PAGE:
Generally speaking, the suburban Chicago schools are *significantly* better than their counterparts in Arizona and Florida. I've seen people from even the most affluent places in those states (such as Scottsdale) move here and they've noted specifically that their kids are behind by comparison. Note that places like Arizona and Florida are filled with retirees without school-age children that don't vote in favor of property tax increases to fund schools, whereas many of the Chicago suburbs have a history of strongly funding their school districts.

As a result, suburban Chicago schools as a group are among the best public schools in the country. Northern Virginia, Orange County and Silicon Valley also have very good public schools in general (as they are affluent educated areas with lots of school age children while also not having the pervasive private school culture that the NYC and Boston areas have). Sure, other metro areas might have a handful of schools that are elite in national rankings, but I don't think many people realize that the fact that the Chicago suburbs have 50-plus public high schools (beyond just New Trier, Hinsdale Central, the Naperville schools, etc.) that would be considered upper tier nationally is NOT the norm across the country. The depth of quality in Chicago suburban schools is very strong compared to other large metro areas.

The flip side, though, is that the poorer districts in the Chicago area are among the very worst in the country. We have an extremely stratified school scenario in Illinois - we have a lot of great public schools and a lot of bad public schools, with very little in between. Places like Arizona and Florida have more "in between" places, but fewer "great" places.
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Old 01-23-2015, 12:01 PM
 
251 posts, read 168,063 times
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Originally Posted by Frank the Tank View Post
Generally speaking, the suburban Chicago schools are *significantly* better than their counterparts in Arizona and Florida. I've seen people from even the most affluent places in those states (such as Scottsdale) move here and they've noted specifically that their kids are behind by comparison. Note that places like Arizona and Florida are filled with retirees without school-age children that don't vote in favor of property tax increases to fund schools, whereas many of the Chicago suburbs have a history of strongly funding their school districts.

As a result, suburban Chicago schools as a group are among the best public schools in the country. Northern Virginia, Orange County and Silicon Valley also have very good public schools in general (as they are affluent educated areas with lots of school age children while also not having the pervasive private school culture that the NYC and Boston areas have). Sure, other metro areas might have a handful of schools that are elite in national rankings, but I don't think many people realize that the fact that the Chicago suburbs have 50-plus public high schools (beyond just New Trier, Hinsdale Central, the Naperville schools, etc.) that would be considered upper tier nationally is NOT the norm across the country. The depth of quality in Chicago suburban schools is very strong compared to other large metro areas.

The flip side, though, is that the poorer districts in the Chicago area are among the very worst in the country. We have an extremely stratified school scenario in Illinois - we have a lot of great public schools and a lot of bad public schools, with very little in between. Places like Arizona and Florida have more "in between" places, but fewer "great" places.
I'm definitely not saying that Chicago schools are bad as a whole. My points were that 1) the best Chicago school districts are for the most part in areas that are very difficult to afford for the typical middle class family, 2) most people don't care how the whole city or the whole state does, all they care about is the specific school their child attends and there are excellent schools in every large metro area (with students scoring highly on AP and SAT tests, per the US news rankings), and 3) Chicago schools have a higher chance of decline than schools in a number of other areas, due to the awful budget situation coupled with the fact that Chicago & IL have been shrinking in population.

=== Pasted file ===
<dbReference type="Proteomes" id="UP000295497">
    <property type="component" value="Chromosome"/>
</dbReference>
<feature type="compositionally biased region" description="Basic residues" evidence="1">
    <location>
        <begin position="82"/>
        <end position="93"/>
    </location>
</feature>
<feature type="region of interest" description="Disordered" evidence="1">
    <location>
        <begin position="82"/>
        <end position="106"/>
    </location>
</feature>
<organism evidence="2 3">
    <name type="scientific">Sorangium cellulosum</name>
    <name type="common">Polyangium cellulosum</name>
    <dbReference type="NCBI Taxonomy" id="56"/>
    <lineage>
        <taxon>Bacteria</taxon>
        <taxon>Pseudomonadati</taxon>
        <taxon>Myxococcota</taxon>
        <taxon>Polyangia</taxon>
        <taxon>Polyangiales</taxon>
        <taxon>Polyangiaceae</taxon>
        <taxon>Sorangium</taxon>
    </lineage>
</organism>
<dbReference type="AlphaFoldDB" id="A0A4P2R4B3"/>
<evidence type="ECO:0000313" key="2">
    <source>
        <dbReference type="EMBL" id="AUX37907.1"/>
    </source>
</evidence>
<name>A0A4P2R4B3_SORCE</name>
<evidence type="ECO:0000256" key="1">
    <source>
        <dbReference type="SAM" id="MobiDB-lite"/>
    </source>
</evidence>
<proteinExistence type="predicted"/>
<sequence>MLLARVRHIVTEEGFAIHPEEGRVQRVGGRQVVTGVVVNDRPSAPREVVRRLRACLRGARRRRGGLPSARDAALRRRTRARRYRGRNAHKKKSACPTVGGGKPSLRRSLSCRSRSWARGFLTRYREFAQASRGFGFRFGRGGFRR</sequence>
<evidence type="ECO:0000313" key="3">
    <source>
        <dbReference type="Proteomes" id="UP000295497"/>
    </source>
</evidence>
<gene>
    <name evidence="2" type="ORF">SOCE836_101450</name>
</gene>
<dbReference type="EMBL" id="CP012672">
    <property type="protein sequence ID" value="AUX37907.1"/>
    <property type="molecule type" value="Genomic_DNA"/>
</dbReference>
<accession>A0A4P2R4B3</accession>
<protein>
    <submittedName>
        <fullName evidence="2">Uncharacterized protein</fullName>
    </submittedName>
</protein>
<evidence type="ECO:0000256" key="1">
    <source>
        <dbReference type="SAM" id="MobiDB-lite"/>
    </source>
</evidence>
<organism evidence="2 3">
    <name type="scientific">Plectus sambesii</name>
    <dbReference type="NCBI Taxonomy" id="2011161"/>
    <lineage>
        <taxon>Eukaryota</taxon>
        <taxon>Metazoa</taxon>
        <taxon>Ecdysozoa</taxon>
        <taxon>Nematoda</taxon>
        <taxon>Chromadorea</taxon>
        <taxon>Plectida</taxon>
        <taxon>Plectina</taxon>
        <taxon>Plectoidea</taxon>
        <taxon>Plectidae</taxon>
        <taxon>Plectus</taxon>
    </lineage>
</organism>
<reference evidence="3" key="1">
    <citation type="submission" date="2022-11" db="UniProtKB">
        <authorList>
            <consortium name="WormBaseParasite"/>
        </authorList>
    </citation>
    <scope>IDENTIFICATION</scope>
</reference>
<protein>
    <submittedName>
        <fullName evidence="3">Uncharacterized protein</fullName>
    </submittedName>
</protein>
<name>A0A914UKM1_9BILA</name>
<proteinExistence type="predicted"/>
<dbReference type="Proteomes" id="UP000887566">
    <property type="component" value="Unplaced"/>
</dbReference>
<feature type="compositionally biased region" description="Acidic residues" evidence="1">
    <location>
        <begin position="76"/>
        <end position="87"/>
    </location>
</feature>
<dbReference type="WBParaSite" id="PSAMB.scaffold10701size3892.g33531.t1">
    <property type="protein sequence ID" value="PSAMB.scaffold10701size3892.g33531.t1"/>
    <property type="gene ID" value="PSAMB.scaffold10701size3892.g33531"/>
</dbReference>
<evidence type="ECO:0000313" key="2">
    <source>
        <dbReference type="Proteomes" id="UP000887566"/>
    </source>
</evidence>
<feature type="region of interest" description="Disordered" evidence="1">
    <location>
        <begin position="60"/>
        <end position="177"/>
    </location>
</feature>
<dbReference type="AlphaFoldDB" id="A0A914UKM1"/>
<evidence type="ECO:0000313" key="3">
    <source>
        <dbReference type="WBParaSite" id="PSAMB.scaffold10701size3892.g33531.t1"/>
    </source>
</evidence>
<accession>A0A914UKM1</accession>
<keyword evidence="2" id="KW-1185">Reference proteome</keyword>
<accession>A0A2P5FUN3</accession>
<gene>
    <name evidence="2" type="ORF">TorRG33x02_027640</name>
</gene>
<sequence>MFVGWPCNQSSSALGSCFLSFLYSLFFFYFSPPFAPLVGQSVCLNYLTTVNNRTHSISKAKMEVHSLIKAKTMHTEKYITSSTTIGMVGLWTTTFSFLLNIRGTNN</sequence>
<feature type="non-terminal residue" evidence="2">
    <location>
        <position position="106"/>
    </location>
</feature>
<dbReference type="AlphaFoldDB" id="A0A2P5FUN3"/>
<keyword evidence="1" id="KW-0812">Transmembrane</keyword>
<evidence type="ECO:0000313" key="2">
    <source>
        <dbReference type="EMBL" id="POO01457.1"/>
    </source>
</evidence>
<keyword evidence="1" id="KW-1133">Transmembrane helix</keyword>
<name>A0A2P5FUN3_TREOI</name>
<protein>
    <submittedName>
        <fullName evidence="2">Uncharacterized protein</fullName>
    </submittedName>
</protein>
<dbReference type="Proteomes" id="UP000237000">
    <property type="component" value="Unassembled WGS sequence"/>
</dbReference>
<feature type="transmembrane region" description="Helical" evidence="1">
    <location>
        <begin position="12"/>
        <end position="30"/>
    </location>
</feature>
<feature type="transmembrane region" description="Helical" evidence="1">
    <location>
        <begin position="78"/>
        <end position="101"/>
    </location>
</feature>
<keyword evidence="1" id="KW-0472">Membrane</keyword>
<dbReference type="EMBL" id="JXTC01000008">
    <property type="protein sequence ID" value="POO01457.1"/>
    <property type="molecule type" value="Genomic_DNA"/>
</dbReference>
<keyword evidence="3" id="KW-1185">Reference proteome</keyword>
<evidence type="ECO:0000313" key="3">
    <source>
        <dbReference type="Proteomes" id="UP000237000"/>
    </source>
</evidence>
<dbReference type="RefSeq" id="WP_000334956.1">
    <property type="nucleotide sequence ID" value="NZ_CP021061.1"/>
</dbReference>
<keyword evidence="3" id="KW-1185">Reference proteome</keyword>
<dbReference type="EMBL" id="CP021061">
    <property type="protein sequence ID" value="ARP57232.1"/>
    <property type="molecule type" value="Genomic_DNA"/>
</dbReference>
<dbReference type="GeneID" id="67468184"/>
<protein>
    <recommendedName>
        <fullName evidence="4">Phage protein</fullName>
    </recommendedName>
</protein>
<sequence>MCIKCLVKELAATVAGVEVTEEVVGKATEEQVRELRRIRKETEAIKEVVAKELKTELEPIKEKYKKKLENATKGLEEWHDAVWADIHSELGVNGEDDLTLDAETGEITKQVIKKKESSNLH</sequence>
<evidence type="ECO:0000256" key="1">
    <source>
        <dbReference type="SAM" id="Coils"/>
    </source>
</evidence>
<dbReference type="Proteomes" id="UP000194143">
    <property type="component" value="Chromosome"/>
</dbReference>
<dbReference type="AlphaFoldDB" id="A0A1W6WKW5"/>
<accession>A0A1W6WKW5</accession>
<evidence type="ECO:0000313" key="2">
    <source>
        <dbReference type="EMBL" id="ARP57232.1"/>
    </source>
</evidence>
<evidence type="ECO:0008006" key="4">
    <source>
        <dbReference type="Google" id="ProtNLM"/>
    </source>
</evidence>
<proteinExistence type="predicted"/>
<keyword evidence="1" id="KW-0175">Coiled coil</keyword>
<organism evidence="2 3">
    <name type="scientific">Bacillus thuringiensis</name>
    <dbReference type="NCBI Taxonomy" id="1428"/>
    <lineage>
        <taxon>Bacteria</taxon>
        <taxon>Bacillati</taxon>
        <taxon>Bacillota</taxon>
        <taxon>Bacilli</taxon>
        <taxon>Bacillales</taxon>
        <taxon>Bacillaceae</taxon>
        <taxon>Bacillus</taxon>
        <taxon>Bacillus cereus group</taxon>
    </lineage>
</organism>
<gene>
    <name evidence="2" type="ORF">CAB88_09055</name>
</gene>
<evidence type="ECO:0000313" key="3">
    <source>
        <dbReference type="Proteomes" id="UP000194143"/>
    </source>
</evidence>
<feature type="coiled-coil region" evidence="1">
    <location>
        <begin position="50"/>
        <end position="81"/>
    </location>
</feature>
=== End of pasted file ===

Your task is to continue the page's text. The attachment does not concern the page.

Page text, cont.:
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Old 01-23-2015, 12:02 PM
 
1,231 posts, read 1,328,993 times
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Quote:
Originally Posted by Frank the Tank View Post
Generally speaking, the suburban Chicago schools are *significantly* better than their counterparts in Arizona and Florida. I've seen people from even the most affluent places in those states (such as Scottsdale) move here and they've noted specifically that their kids are behind by comparison. Note that places like Arizona and Florida are filled with retirees without school-age children that don't vote in favor of property tax increases to fund schools, whereas many of the Chicago suburbs have a history of strongly funding their school districts.

As a result, suburban Chicago schools as a group are among the best public schools in the country. Northern Virginia, Orange County and Silicon Valley also have very good public schools in general (as they are affluent educated areas with lots of school age children while also not having the pervasive private school culture that the NYC and Boston areas have). Sure, other metro areas might have a handful of schools that are elite in national rankings, but I don't think many people realize that the fact that the Chicago suburbs have 50-plus public high schools (beyond just New Trier, Hinsdale Central, the Naperville schools, etc.) that would be considered upper tier nationally is NOT the norm across the country. The depth of quality in Chicago suburban schools is very strong compared to other large metro areas.

The flip side, though, is that the poorer districts in the Chicago area are among the very worst in the country. We have an extremely stratified school scenario in Illinois - we have a lot of great public schools and a lot of bad public schools, with very little in between. Places like Arizona and Florida have more "in between" places, but fewer "great" places.
Very true. Quite a bit of my family lives in Florida and they said that the schools aren't good out there and would not live there with kids. All of my family that lives out there moved there after their kids graduated high school. They all love the weather though except for in the summer when it can get humid.